Feature #18035


Introduce general model/semantic for immutable by default.

Added by ioquatix (Samuel Williams) 2 months ago. Updated about 1 month ago.

Target version:


It would be good to establish some rules around mutability, immutability, frozen, and deep frozen in Ruby.

I see time and time again, incorrect assumptions about how this works in production code. Constants that aren't really constant, people using #freeze incorrectly, etc.

I don't have any particular preference but:

  • We should establish consistent patterns where possible, e.g.
    • Objects created by new are mutable.
    • Objects created by literal are immutable.

We have problems with how freeze works on composite data types, e.g. Hash#freeze does not impact children keys/values, same for Array. Do we need to introduce freeze(true) or #deep_freeze or some other method?

Because of this, frozen does not necessarily correspond to immutable. This is an issue which causes real world problems.

I also propose to codify this where possible, in terms of "this class of object is immutable" should be enforced by the language/runtime, e.g.

module Immutable
  def new(...)

class MyImmutableObject
  extend Immutable

  def initialize(x)
    @x = x

  def freeze
    return self if frozen?



o =[1, 2, 3])
puts o.frozen?

Finally, this area has an impact to thread and fiber safe programming, so it is becoming more relevant and I believe that the current approach which is rather adhoc is insufficient.

I know that it's non-trivial to retrofit existing code, but maybe it can be done via magic comment, etc, which we already did for frozen string literals.

Updated by ioquatix (Samuel Williams) 2 months ago

  • Subject changed from Introduce general module for immutable by default. to Introduce general model/semantic for immutable by default.

Fix title.

Updated by duerst (Martin Dürst) 2 months ago

This is mostly just a generic comment that may not be very helpful, but I can only say that I fully agree. Even before talking about parallel stuff (thread/fiber), knowing some object is frozen can be of help when optimizing.

One thing that might be of interest is that in a method chain, a lot of the intermediate objects (e.g. arrays, hashes) may be taken to be immutable because they are just passed to the next method in the chain and never used otherwise (but in this case, it's just the top object that's immutable, not necessarily the components, which may be passed along the chain).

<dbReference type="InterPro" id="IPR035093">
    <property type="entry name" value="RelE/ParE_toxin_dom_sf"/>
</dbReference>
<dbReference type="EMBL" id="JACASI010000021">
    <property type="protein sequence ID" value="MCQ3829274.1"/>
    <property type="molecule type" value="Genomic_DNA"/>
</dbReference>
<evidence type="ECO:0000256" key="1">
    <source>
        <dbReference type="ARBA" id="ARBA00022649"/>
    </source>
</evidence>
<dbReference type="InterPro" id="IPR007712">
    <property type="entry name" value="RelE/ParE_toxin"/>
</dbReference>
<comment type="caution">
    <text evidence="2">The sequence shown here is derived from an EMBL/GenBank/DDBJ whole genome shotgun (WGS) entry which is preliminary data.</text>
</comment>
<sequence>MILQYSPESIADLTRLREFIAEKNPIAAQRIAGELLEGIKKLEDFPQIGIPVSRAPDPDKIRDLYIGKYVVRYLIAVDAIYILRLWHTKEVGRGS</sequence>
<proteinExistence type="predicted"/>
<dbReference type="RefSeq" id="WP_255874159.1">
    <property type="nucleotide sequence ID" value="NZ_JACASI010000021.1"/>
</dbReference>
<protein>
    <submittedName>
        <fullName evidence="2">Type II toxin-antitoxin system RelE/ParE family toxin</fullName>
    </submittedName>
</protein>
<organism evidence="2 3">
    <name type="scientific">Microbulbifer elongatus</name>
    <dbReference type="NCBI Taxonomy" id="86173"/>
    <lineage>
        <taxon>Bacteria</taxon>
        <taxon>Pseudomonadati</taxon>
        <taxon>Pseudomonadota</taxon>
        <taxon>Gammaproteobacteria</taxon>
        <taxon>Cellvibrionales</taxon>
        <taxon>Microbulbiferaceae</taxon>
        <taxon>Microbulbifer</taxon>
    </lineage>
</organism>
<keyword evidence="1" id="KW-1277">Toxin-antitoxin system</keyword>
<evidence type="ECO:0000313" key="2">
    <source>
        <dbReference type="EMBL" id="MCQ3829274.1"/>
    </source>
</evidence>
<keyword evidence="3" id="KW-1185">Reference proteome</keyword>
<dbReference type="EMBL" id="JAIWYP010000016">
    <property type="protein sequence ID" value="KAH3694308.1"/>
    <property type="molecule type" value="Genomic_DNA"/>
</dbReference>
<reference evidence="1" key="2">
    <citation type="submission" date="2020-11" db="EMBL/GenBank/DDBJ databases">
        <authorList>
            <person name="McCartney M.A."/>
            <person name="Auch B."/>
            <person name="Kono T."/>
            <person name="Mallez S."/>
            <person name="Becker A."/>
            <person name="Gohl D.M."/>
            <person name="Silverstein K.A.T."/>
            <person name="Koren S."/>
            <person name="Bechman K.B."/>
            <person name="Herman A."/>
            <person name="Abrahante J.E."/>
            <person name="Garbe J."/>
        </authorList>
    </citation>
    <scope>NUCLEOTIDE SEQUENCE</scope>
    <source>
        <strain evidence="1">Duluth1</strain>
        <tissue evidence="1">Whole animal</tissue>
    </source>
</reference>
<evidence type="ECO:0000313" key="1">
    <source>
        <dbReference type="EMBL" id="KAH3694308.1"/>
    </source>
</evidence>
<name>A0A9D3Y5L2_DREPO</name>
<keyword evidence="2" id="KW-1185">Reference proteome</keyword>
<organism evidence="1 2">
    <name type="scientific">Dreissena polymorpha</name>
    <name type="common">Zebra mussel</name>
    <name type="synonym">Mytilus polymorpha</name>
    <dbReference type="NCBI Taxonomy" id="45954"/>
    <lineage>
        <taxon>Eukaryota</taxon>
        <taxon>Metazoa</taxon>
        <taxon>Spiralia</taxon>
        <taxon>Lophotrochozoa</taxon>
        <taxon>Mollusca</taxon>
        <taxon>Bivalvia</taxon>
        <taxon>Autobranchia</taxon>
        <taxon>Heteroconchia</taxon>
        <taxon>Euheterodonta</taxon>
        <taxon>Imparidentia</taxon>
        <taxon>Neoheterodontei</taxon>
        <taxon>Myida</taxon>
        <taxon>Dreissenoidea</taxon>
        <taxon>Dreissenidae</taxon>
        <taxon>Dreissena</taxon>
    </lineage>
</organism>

Updated by ioquatix (Samuel Williams) 2 months ago

Regarding method chains, one thing that's always bothered me a bit is this:

def foo(*arguments)
    pp object_id: arguments.object_id, frozen: arguments.frozen?

arguments = [1, 2, 3].freeze
pp object_id: arguments.object_id, frozen: arguments.frozen?


I know it's hard to implement this and also retain compatibility, but I feel like the vast majority of allocations done by this style of code are almost always unneeded. We either need some form of escape/mutation analysis, or copy-on-write for Array/Hash (maybe we have it already and I don't know).

Actions #4

Updated by jeremyevans0 (Jeremy Evans) 2 months ago

  • Backport deleted (2.6: UNKNOWN, 2.7: UNKNOWN, 3.0: UNKNOWN)
  • Tracker changed from Bug to Feature
Actions #5

Updated by Eregon (Benoit Daloze) about 1 month ago

  • Description updated (diff)

Updated by Eregon (Benoit Daloze) about 1 month ago

Many things discussed in the description here.

I think it's important to differentiate shallow frozen (Kernel#frozen?) and deep frozen (= immutable), and not try to change their meaning.
So for example overriding freeze to deep freeze does not seem good.

There was a suggestion for deep_freeze in #17145, which IMHO would be a good addition.

Objects created by literal are immutable.

I don't agree, for instance [] and {} should not be frozen, that would just be counter-productive in many cases.

Maybe CONSTANT = value should .deep_freeze the value, this was discussed with Ractor.make_shareable but that was rejected (#17273).

There is also the question of how to mark a class as creating immutable objects.
And potentially still allow to subclass it, and what it should do with initialize_copy, allocate, etc.
That's illustrated with the Immutable above but otherwise not much discussed.
I think that's probably worth its own ticket, because it's a big enough subject of its own, I'll try to make one.

copy-on-write for Array

That's required for efficient Array#shift so you can assume it's there on all major Ruby implementations.


Also available in: Atom PDF